It’s Not SexistBy Rabbi Jack Abramowitz
The zav discharge described in the previous aliyah is not semen. If a man has a seminal discharge, he must immerse in a mikvah and he will be unclean until nightfall. Any garment that gets semen on it must likewise be immersed and will be considered unclean until nighttime. When a couple has sex and the man emits semen (as is typically the case) both of them must immerse in a mikvah and they will be unclean until sundown. (You may be aware that nowadays we do not generally act this way, as this is a form of ritual impurity that has no practical application in our day and age. We don’t have a Temple and we don’t have sanctified food, so there is no ramification to remaining in this state of ritual impurity. This is in contradistinction to niddus – menstrual impurity – which has a huge ramification, as we shall see. There are communities, however, where men are accustomed to regularly use the mikvah.)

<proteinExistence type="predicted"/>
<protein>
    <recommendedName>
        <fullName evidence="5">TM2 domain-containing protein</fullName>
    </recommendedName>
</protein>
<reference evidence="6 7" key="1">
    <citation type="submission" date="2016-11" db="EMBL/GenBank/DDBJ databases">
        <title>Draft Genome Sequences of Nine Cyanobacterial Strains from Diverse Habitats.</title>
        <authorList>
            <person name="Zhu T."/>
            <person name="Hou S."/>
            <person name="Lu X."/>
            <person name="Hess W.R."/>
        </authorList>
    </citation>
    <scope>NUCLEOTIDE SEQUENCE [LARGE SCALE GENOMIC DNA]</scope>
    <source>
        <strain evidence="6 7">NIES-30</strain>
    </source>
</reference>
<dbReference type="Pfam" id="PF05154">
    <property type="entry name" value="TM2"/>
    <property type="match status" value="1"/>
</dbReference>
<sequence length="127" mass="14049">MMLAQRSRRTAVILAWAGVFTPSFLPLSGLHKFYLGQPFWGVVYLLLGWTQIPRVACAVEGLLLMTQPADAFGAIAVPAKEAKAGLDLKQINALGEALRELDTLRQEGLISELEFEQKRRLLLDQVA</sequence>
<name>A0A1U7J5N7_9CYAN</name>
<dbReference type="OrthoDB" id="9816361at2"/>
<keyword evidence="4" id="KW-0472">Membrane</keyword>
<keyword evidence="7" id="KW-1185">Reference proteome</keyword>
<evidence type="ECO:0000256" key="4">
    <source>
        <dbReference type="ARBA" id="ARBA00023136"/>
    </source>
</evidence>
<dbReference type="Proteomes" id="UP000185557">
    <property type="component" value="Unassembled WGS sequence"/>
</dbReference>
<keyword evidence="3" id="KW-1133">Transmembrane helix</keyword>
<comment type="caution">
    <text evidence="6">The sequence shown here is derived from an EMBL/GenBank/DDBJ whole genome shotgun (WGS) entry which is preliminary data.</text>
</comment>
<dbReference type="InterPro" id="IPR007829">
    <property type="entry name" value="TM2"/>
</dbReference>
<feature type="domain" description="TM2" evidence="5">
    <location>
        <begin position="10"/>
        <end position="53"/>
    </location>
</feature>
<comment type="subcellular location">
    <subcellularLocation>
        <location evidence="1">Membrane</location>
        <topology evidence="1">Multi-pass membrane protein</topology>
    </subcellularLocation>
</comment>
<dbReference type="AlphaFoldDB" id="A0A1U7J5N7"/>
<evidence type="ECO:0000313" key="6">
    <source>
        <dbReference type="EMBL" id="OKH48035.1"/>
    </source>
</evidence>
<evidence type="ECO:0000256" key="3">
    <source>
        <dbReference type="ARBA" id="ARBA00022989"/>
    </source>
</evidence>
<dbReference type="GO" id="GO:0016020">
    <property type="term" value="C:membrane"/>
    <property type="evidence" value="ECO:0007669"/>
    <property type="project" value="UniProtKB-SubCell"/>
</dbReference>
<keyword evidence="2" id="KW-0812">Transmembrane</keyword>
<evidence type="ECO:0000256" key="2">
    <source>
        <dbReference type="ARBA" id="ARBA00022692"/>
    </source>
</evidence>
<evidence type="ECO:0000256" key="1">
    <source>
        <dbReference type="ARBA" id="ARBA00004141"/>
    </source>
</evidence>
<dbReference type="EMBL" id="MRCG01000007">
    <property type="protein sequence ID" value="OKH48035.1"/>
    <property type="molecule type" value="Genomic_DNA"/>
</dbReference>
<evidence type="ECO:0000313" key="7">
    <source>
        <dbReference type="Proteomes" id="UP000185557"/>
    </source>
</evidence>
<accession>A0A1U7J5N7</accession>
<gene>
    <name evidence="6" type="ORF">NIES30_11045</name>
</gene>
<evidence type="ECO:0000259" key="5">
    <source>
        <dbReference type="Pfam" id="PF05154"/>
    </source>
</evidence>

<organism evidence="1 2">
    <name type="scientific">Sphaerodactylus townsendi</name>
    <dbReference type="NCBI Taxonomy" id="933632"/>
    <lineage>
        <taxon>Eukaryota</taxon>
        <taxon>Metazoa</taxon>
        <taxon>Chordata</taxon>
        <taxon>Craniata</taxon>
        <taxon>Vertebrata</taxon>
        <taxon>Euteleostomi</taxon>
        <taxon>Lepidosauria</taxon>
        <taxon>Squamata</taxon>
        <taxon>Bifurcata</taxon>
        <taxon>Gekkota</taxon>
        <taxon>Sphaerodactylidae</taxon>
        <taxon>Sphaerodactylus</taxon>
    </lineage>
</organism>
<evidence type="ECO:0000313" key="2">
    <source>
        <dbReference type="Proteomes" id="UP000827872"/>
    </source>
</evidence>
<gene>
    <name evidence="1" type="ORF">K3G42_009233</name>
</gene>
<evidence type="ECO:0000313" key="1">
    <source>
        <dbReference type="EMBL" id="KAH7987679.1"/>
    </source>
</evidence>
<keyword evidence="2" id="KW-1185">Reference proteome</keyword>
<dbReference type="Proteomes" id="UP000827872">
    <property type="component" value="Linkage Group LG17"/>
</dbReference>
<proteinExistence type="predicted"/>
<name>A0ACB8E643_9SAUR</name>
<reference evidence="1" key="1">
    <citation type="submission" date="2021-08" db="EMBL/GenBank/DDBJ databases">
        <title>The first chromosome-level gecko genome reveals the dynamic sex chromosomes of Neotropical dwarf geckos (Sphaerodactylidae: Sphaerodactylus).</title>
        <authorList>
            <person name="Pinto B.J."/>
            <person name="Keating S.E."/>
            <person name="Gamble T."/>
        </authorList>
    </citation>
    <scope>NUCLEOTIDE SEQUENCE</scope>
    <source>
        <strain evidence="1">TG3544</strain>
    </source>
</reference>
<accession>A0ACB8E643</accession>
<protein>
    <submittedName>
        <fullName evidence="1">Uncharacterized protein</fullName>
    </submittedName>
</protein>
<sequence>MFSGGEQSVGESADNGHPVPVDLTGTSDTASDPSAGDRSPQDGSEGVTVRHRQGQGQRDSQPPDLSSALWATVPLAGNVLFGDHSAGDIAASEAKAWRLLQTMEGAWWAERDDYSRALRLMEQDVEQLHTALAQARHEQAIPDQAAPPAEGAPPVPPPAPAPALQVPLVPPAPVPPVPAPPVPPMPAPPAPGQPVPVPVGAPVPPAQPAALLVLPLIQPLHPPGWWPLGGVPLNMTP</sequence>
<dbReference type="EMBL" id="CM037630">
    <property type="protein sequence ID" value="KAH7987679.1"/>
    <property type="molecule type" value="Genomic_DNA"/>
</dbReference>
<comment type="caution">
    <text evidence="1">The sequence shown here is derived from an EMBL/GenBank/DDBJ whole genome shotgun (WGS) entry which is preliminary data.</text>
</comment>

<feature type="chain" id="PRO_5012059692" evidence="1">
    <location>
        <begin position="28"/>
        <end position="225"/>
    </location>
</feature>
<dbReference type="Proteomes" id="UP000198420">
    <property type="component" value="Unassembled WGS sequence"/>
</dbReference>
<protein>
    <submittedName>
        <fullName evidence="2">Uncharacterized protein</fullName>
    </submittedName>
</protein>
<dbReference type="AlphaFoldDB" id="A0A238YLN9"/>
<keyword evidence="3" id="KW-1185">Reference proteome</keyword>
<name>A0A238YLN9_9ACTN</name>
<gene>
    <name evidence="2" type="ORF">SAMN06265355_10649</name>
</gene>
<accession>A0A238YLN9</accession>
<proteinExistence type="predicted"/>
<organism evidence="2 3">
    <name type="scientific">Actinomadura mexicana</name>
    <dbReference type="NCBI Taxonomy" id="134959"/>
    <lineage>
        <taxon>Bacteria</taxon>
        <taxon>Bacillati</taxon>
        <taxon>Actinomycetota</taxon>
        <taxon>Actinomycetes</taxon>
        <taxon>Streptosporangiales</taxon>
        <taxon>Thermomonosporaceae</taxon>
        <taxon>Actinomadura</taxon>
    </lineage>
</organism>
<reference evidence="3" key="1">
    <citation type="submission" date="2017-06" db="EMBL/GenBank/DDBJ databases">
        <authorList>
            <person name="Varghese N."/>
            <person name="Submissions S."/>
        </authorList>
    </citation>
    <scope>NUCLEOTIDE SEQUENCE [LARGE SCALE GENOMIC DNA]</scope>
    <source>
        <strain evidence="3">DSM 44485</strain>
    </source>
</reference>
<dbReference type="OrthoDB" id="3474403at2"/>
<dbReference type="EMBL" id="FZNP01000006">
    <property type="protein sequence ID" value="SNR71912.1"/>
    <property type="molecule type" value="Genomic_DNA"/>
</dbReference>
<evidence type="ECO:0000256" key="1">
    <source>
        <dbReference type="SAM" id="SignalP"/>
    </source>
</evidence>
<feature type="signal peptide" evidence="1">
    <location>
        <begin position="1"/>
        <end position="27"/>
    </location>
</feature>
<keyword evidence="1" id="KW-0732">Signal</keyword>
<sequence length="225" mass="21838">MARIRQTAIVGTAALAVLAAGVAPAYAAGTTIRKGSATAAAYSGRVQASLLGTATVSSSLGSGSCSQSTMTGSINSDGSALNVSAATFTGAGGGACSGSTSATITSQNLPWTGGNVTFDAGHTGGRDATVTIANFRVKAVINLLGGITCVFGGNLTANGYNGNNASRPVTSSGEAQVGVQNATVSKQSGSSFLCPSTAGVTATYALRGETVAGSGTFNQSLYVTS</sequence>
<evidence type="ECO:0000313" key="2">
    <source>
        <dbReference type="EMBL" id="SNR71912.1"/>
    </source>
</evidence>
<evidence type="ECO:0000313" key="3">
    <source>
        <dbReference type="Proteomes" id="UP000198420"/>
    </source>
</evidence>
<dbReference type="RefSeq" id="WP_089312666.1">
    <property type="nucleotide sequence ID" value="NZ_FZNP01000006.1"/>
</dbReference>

When a woman has her period – or discharges any blood from her uterus – she will be considered ritually unclean for seven days; she will transmit a degree of uncleanliness to others, who immerse in a mikvah and remain in this status until night. As with a zav, touching her bed or sitting where she sat is sufficient to transmit this impurity to a person and his clothes. If a man has sex with a woman in the state of niddus (which is forbidden, as we will see in next week’s portion, Acharei Mos), he will be unclean for a week and his bed will transmit impurity, just like hers.
If a woman experiences a flow between periods, she is what’s called a zavah, as opposed to a niddah. Her bed and the things she sits on have the same status as they do during her period. When the discharge finishes, she must wait seven days, then immerse in a mikvah.